Two California National Guard helicopter crews rescued an astonishing 200 people that had been surrounding by rapidly advancing forest fires over the weekend. The air crews, operating a CH-47 Chinook helicopter and a UH-60 Black Hawk helicopter, were advised that they may want to hold out for better conditions or a safer landing site, as the high woods and raging fire would make for dangerous flying in extremely low visibility.
When given the option to hold fast and wait for better conditions or to dive headlong into smoke-filled night sky, the National Guard helicopter crews chose the latter, embarking on what they would later describe as the “most dangerous” flights of their careers.
By the time the National Guard crews were in the air, daylight had given way to a night sky that was even darker than normal, thanks to the billowing clouds erupting from the fire raging unchecked below. The Guardsmen opted to don their night vision goggles as they navigated through the dense smoke that was being whipped around by winds exceeding 30 knots.
“We could make out the terrain a whole lot better, even through the smoke, because of the embers that were on the terrain that we wouldn’t normally be able to see,” Chief Warrant Officer 5 Joseph Rosamond, the pilot of the CH-47, told ABC News.
The fire began at around 6:45 p.m. Friday evening, and by Saturday evening when the rescue operation was mounted, it had already spread to encompass more than 5,000 acres. Despite the efforts of more than 450 firefighters, 20 fire engines, two firefighting helicopters and three more air tankers, the blaze was still spreading uncontrolled.
Once the two helicopters reached a group of campers that had been surrounding by the fire, they realized the severity of the situation. There were a number of injured civilians, many of whom had severe burns, and in total, there were more than 200 in need of evacuation. As the two helicopters touched down, the surrounding flames were already within 50 to 75 feet of their position.
“There are a couple pictures out there and — not bravado — but it was five times worse than any of those pictures,” said CW5 Kipp Goding, who piloted the Black Hawk. “Every piece of vegetation, as far as you can see around that lake, was on fire.”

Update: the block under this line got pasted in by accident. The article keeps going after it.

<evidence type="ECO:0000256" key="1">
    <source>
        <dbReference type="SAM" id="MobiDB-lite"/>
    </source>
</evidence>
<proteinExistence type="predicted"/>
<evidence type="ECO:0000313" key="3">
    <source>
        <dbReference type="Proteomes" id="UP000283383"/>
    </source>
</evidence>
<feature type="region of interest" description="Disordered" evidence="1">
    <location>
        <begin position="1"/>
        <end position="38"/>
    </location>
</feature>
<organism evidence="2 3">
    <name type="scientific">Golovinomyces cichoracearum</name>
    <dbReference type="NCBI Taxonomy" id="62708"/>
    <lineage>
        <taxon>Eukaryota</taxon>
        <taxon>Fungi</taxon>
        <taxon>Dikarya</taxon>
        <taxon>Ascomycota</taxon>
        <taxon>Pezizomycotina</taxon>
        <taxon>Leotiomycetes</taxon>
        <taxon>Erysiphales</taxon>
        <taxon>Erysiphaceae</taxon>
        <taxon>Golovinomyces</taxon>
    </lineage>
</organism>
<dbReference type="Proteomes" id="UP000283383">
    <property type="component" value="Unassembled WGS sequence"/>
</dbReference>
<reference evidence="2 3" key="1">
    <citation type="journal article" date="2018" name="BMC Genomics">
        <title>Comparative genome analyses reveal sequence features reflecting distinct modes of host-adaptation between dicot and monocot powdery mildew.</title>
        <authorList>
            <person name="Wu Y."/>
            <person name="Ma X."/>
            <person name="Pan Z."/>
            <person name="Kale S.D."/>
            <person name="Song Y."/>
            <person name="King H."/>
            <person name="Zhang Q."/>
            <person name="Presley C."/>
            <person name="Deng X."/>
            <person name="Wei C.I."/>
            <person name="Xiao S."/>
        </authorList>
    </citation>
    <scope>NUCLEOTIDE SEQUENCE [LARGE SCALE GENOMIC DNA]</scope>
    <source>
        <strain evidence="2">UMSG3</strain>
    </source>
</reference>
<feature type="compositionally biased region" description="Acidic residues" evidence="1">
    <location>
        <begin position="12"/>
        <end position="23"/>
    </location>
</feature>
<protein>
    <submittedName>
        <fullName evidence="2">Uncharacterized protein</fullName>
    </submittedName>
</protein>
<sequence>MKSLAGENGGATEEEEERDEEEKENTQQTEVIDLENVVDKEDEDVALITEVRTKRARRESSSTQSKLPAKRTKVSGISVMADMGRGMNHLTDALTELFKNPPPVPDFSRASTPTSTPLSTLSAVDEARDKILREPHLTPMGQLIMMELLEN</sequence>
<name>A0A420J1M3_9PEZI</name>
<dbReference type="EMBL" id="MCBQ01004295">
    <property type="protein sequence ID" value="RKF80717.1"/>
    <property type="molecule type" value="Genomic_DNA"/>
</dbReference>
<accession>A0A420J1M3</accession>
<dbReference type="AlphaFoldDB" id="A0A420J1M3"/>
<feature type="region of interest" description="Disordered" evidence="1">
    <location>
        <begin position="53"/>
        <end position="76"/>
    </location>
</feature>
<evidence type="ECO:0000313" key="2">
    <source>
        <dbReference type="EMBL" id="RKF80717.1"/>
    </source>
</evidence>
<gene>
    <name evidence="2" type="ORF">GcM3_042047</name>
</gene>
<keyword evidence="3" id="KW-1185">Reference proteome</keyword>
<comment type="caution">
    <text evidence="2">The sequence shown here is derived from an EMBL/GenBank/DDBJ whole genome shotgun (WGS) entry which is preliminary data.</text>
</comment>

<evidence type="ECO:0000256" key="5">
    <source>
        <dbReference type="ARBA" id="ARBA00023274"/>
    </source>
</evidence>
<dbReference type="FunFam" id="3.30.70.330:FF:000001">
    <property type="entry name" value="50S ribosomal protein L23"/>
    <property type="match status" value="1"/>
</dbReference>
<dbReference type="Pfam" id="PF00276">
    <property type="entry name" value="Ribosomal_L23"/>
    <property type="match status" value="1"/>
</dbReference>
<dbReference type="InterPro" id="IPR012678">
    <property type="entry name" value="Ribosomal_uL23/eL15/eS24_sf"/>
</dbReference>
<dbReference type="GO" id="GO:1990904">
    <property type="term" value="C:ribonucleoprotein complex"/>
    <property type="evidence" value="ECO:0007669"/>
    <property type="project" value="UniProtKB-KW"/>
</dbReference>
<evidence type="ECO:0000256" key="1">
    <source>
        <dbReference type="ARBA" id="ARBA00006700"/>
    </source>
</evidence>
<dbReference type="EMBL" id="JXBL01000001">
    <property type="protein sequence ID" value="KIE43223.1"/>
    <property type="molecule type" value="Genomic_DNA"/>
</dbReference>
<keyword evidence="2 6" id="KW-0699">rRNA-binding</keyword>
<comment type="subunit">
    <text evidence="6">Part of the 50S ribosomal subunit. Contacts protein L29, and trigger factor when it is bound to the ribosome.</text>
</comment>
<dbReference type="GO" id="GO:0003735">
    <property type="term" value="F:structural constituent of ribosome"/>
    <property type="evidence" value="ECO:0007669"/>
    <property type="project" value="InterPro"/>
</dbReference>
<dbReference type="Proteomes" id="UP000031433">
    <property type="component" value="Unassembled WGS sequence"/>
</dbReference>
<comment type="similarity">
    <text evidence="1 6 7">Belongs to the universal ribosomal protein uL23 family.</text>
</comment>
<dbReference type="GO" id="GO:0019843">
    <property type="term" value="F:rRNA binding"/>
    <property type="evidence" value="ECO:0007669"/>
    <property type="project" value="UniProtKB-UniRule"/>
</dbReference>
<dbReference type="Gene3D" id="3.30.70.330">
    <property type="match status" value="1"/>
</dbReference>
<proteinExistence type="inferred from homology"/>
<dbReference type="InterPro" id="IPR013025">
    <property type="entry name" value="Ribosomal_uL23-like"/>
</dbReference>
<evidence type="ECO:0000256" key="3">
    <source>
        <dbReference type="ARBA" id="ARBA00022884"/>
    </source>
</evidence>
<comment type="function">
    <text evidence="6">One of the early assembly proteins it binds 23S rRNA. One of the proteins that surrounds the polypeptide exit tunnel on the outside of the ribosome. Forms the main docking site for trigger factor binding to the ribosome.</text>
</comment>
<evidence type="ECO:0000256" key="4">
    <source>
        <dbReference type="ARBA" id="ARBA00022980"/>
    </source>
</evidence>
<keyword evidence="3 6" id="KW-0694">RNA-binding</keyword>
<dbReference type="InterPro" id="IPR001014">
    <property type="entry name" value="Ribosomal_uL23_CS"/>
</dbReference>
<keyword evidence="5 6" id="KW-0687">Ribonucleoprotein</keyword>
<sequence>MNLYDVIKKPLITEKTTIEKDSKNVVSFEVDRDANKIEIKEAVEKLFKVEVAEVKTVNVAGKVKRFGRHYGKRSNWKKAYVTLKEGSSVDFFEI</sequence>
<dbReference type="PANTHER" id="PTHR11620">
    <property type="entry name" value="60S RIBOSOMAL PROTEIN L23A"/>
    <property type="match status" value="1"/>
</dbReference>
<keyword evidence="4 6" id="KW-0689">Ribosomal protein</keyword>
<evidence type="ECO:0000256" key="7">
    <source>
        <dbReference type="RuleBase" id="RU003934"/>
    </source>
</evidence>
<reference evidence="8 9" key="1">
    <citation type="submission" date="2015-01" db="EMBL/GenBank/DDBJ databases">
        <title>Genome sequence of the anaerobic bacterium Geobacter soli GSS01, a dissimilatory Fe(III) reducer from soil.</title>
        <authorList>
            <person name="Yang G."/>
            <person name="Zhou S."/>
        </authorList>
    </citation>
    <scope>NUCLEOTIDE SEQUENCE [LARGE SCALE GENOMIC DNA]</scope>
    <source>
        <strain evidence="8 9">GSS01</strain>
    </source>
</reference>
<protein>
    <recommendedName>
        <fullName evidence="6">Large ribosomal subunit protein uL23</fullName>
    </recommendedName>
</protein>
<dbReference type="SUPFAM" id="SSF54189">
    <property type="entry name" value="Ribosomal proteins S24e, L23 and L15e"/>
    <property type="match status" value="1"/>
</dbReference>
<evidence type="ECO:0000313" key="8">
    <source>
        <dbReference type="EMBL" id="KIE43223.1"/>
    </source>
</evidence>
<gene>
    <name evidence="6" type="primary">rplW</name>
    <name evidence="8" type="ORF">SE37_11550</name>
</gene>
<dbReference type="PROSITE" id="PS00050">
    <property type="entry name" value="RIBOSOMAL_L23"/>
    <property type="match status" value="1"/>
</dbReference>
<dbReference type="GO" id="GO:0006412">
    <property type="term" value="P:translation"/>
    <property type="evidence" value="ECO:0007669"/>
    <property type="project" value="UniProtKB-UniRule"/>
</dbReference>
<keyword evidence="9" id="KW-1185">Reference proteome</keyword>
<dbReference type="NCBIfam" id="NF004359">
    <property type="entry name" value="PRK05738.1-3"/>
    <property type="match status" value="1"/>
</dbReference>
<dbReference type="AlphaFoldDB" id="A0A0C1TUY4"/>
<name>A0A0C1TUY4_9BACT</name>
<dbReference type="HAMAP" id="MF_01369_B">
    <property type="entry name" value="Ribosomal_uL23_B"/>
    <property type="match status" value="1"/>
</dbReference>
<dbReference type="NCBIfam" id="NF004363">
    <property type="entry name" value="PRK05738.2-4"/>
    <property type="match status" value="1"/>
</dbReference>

After harrowing the smoke-filled skies to reach the campers, the two crews took off once again — now with nearly 50 people in the Chinook and another dozen in the Blackhawk. As their rotors tore through the black smoke above, more than a hundred would have to wait for the helicopters to return as the flames closed in.
Dozens of evacuees are evacuated to safety on a Cal Guard Chinook last night after the Creek Fire in central California left them stranded. Photo courtesy California National Guard. pic.twitter.com/mi7X6wchpN
— The California National Guard (@CalGuard) September 6, 2020
“We were quickly running out of time. We decided then to pack as many people in as we could,” said Rosamond.
“At that point our performance limitations were very, very close to the maximum capabilities of the aircraft, at least for the Chinook.”
The two National Guard air crews would brave the inferno two more times, ultimately evacuating all the campers from the area, save two who opted to remain behind.
“Here, the stress and the added workload of going in and out of that fire every time is definitely by far the toughest flying that I’ve ever done,” said Goding.
And Goding should know; He’s been piloting helicopters for the Army for over 25 years, including combat operations in the Middle East. His sentiments were echoed by the pilot of the other helicopter as well.
“This was the worst forest conditions that I had to fly in,” said Rosamond.
Rosamond went on to emphasize that everyone on his helicopter had agreed to go forward and could decide to step back if things got too risky. Knowing full well that there were lives on the line, both teams didn’t hesitate to push forward. The first group of people the air crews saved were made up largely of women and children.
“It was very emotional,” explained Sgt. Cameron Powell, a flight engineer aboard the Chinook.
“Especially when I looked back and saw children who are the same age as my children.”
Both aircrews have been heralded as heroes on social media, but they’re quick to point out that, in their minds, they were doing exactly what they train to do. After all, like most National Guard units, the California National Guard air crews tasked with this weekend’s rescue operations are local to the area they’re serving in.
“This is our backyard, this area that we’re operating in, it’s where we train and we’re out there a couple times a week,” said Goding.
“It’s also the local community for us, friends, neighbors, people we go to church with and are friends with, so we all know people who have been definitely evacuated and we fly over neighborhoods where we know people that live there.”
Here are the full names of the heroic California National Guardsmen that mounted this weekend’s rescue:
Airframe: CH-47 from Stockton
- CW5 Rosamond
- CW2 Hlebain
- SGT Esquivel
- SGT Powell
Airframe: UH-60M from Fresno
- CW5 Goding
- CW2 Hernandez
- WO1 Xiong (CE pending flight school)